Mkhize calls for calm as Covid-19 variants of concern are detected
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Johannesburg - Health Minister Dr Zweli Mkhize has allayed fears following the detection of two new Covid-19 variants.
Mkhize said the country's scientists had sequenced a coronavirus test from travellers and 11 cases had come back positive for the B.1.1.7 strain that was first detected in the UK.
Another four cases have tested positive for the B.1.617.2 coronavirus strain first detected in India.
He said all four cases had been isolated and they were detected in patients from Gauteng and KwaZulu-Natal, all of whom had a history of travel from India.
The most glaring development was that the UK variant had been detected in a sequence from a community transmission. He said this showed that this variant had begun circulating in the country.
Mkhize maintained that citizens should not panic as the country's genomic surveillance would assist in detecting and understanding the variants.
He added that several Covid-19 tests were currently being sequenced to understand which strain they had and the results of these would be known within days.
"We reiterate that there is no need for panic, as the fundamentals of the public health response (testing, contact tracing, isolation and quarantine) have not changed.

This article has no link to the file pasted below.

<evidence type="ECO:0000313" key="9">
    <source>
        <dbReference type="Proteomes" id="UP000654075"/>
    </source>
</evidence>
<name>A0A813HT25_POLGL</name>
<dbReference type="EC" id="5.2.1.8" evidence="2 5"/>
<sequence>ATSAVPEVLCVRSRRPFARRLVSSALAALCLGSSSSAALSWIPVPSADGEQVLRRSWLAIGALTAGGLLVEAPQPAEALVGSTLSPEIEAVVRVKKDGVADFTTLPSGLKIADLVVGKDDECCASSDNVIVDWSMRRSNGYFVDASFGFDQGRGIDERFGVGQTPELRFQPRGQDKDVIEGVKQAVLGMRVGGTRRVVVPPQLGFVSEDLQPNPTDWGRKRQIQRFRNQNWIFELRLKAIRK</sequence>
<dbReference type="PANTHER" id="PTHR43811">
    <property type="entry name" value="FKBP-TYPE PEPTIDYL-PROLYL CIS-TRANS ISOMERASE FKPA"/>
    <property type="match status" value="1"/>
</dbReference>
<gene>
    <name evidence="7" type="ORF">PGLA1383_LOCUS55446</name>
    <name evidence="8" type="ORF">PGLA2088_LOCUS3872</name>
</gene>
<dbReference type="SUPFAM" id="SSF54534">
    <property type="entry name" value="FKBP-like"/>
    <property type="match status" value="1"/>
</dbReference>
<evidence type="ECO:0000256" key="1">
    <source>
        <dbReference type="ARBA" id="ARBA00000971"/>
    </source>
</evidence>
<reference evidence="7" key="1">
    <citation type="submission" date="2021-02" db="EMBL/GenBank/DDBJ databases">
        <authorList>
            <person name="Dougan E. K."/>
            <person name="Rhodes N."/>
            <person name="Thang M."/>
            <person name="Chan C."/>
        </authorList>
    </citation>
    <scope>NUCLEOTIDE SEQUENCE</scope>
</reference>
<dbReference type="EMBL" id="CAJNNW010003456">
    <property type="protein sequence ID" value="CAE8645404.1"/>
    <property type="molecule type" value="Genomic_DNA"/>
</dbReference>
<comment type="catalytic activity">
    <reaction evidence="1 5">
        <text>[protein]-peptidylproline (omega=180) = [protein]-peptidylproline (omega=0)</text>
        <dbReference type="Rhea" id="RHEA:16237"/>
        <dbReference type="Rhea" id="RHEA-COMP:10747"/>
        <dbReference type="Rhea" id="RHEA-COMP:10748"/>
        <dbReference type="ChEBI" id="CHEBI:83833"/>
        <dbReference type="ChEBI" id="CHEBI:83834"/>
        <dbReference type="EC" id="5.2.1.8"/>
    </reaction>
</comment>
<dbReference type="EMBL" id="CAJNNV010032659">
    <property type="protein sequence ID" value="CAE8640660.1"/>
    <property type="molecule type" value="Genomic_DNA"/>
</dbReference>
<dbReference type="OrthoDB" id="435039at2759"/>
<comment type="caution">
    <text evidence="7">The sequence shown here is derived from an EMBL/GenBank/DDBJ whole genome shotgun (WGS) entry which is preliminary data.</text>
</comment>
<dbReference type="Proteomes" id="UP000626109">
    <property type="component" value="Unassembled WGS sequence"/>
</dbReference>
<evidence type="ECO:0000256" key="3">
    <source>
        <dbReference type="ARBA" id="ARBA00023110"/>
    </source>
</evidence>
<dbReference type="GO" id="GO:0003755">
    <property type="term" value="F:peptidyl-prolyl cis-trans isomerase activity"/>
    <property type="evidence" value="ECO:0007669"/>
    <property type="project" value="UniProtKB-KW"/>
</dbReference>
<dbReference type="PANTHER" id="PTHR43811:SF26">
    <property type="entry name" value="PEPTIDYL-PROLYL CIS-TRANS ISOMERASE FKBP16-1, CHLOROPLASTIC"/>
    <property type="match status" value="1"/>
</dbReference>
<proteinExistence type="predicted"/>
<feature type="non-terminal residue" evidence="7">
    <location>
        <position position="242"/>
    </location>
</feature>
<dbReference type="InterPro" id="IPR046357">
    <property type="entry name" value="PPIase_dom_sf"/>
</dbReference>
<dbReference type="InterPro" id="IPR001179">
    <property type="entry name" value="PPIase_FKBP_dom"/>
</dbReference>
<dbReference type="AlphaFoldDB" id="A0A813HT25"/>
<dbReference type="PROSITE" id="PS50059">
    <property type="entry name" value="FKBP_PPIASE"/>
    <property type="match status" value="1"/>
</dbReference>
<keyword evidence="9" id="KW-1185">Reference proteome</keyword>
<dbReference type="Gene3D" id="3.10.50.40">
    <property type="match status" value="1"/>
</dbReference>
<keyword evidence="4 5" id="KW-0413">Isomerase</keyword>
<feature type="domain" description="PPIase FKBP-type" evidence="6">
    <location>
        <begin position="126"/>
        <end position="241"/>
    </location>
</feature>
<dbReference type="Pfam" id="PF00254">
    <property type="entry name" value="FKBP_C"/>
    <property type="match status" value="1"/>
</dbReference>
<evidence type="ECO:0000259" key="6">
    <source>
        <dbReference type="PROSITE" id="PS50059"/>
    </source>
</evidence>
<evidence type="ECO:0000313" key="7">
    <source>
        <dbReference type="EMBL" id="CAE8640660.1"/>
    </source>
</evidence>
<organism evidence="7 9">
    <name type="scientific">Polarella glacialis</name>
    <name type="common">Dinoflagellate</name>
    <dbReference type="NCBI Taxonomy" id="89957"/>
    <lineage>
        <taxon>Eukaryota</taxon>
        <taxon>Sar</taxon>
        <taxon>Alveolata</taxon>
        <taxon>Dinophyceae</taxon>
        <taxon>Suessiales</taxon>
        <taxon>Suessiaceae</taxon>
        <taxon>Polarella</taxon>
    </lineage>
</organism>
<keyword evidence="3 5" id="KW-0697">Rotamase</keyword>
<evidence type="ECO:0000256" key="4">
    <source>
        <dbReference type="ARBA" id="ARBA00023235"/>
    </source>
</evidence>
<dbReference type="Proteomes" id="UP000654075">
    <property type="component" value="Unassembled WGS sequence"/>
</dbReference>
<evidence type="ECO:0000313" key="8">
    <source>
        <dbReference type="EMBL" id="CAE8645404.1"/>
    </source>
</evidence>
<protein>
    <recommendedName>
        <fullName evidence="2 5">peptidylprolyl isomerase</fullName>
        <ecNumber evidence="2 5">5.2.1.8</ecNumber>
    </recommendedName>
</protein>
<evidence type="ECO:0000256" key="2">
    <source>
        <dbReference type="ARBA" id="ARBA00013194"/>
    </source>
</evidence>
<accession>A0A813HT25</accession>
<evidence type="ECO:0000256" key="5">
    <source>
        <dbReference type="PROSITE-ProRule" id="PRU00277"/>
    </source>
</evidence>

“We all have a responsibility to adhere to prevention measures (avoiding large gatherings, physical distancing, mask-wearing, ventilation and hand sanitation) in order to limit the spread of Covid-19 in South Africa,” he said.
On whether to restrict travel, Mkhize highlighted that the government was still mulling this action and that it would be guided by science and other measures.
“Travel restrictions will need to be balanced against the scientific realities in order to protect the economy. These findings are urgently being processed by the government and announcements pertaining to travel regulations will be made after all appropriate consultations have been undertaken by the Cabinet,” Mkhize said.
National Institute for Communicable Diseases executive director Professor Adrian Puren said the institute was focusing its resources on understanding the new variants and their impact on South Africa, and it was not surprising that new variants were being detected as this would be inevitable in the life cycle of a virus.
“We understand that many are suffering from Covid-19 fatigue, and becoming lax in exercising preventative measures. But for the sake of yourselves and your loved ones, wash or sanitise your hands, wear your masks and maintain physical distance of 1.5m from others. Remember to hold gatherings outdoors, or in well-ventilated areas and roll up your sleeve once the Covid-19 vaccine becomes available to you,” Puren said.
Concerns over other coronavirus variants have merit as the country's second wave was largely driven by the B.1.351 variant first detected in the country.
The South African Covid-19 Consortium, in its latest modelling, warned that a driver for a third wave to be as harsh as the second wave would likely be driven by a new variant or several other factors.
The consortium has also warned that if a third wave were to hit the country, Gauteng would be largely impacted because this was “due to the higher concentration of working-age adults and people with co-morbidities in the province, and the lower estimates of seroprevalence“.
The consortium said delaying a possible third wave was crucial as this would give the government time to vaccinate citizens.
The country's vaccination programme is expected to kick start later this month.